I lit the same candle. The flame was small, weak, and obviously going out. The wick was too short. I tried to carve the wax around it with my pocket knife. The light grew faint, and was extinguished.

I needed to make another journey to see Benedict’s sister. I lit the stick a third time, and navigated through the pews to the other side of the church. I thought about Stefan. He is trying so hard to be self-sufficient and independent. He called us on Sunday because he found himself a bit short on money for his rent. It didn’t bother me, but it really bothered him. He was endlessly apologetic on the phone. I tried to explain that these things happen. I tried to make it clear that it’s okay to ask us for help. We’re his parents. It’s our job to help.

I tried a different candle. It ignited. The flame looked a bit delicate. I stared at it until it looked like it was going make it. I said a prayer for the three young people.

Does lighting a candle actually make a difference? Does a single flame in an empty church change the situation of any of those three? Probably not. It is unlikely that the candle changes anything for them.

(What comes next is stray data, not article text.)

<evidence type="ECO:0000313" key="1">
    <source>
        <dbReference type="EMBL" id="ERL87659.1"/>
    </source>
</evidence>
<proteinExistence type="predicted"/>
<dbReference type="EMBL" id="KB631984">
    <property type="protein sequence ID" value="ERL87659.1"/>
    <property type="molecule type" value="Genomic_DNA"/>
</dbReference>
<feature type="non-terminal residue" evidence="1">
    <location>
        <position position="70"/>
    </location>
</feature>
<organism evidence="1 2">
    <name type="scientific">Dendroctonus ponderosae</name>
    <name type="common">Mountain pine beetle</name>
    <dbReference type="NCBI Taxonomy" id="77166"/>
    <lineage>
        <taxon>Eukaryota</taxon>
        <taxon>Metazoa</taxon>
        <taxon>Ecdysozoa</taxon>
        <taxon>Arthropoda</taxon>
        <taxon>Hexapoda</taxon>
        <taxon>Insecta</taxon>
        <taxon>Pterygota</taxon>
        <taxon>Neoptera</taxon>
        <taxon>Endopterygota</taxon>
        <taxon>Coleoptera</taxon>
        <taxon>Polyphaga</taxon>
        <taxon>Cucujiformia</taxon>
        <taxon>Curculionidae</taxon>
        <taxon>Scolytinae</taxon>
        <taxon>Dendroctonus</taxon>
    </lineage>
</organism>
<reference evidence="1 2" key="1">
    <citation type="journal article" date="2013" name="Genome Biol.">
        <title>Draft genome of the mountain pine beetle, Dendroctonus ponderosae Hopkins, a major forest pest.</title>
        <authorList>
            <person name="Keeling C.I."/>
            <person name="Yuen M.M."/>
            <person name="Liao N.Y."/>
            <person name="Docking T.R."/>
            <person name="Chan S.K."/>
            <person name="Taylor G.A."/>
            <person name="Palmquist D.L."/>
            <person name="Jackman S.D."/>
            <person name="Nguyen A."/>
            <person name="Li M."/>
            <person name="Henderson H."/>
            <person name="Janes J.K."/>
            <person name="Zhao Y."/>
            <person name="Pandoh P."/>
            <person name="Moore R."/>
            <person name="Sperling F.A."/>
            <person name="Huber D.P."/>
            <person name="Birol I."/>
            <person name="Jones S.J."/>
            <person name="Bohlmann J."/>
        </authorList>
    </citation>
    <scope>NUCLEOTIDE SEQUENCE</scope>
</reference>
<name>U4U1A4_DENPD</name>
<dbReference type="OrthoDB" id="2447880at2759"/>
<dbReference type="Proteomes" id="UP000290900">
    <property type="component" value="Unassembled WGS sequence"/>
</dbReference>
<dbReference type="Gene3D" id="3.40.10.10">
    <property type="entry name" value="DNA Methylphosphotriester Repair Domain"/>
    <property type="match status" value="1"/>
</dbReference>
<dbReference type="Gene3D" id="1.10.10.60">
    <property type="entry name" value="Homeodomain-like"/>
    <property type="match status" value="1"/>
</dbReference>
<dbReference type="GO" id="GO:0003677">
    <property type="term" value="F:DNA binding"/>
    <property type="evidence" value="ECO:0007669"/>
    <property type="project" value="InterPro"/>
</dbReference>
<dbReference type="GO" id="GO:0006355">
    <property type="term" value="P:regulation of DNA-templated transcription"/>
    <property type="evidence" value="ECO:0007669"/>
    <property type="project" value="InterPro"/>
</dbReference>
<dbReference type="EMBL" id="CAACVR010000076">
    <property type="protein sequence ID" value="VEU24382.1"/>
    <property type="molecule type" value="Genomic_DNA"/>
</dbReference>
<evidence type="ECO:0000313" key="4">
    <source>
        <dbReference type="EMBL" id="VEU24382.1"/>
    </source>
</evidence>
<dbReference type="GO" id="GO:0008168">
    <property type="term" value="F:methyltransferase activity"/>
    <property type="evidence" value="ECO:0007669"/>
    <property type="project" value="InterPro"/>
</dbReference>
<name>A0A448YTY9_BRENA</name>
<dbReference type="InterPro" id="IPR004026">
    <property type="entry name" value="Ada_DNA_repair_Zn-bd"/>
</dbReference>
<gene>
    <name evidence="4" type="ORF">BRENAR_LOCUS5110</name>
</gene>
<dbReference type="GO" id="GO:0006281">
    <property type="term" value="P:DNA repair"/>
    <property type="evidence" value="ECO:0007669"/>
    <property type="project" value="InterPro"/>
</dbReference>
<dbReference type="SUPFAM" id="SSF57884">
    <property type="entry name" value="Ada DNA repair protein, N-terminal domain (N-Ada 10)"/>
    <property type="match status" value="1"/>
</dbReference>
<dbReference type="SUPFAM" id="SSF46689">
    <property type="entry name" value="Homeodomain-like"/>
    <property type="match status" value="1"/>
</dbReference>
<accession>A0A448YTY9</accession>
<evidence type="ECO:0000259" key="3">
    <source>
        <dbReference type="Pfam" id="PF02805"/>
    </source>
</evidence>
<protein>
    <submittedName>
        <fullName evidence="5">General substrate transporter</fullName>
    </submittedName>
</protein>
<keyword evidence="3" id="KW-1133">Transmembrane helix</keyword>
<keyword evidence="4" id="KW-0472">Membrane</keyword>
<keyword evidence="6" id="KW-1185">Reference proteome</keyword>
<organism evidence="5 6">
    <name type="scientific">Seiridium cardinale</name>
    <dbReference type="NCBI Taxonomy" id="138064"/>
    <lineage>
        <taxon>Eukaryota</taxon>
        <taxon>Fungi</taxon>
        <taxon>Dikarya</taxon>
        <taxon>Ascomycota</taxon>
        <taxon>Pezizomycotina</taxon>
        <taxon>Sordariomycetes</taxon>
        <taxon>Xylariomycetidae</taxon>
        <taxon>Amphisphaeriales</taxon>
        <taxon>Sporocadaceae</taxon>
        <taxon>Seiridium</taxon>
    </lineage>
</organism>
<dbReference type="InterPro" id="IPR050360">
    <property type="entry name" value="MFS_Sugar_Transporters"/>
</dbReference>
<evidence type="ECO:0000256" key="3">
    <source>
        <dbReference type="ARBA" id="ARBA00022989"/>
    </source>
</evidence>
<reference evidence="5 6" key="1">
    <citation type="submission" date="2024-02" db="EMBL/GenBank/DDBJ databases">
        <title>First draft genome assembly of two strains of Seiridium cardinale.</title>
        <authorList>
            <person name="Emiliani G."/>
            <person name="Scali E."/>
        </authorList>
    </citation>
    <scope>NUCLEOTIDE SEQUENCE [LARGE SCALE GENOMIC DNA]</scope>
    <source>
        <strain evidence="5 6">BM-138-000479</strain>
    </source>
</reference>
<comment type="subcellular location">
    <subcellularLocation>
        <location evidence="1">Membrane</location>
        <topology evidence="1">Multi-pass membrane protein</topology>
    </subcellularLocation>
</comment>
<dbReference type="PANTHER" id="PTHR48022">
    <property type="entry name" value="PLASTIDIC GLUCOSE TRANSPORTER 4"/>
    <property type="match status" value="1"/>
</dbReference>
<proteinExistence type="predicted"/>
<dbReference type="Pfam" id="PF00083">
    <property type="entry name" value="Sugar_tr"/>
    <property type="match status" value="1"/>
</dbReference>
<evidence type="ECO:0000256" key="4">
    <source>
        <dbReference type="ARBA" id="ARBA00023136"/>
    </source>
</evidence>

The candle only changes me. I makes me think of them, and pray for them, and at some point help them.

The candle is still burning.

 

Spiritual Warfare

July 27th, 2019

On Tuesday morning, Karin and I went to coffee with a friend after Mass. Our friend is a good man, and he takes his faith seriously. He is very concerned about the bad things that are happening in the world. He believes that Satan is on the move. He talks about being engaged in spiritual warfare.

I don’t like the phrase “spiritual warfare”.  It sounds dramatic. It also sounds wrong somehow. It implies an endless struggle between the forces of good and evil.

It reminds me of a story…

Ten years ago, I started going to an orthodox synagogue. I still go there. At the beginning I was eager to learn more about Judaism, and I wanted to ask questions. My rabbi at the time was a busy man, and I knew that he didn’t have the leisure to answer all of my queries. Rabbi Levin suggested that I meet with Avi, an older rabbi who did not have his own congregation. I followed his advice and I contacted Avi.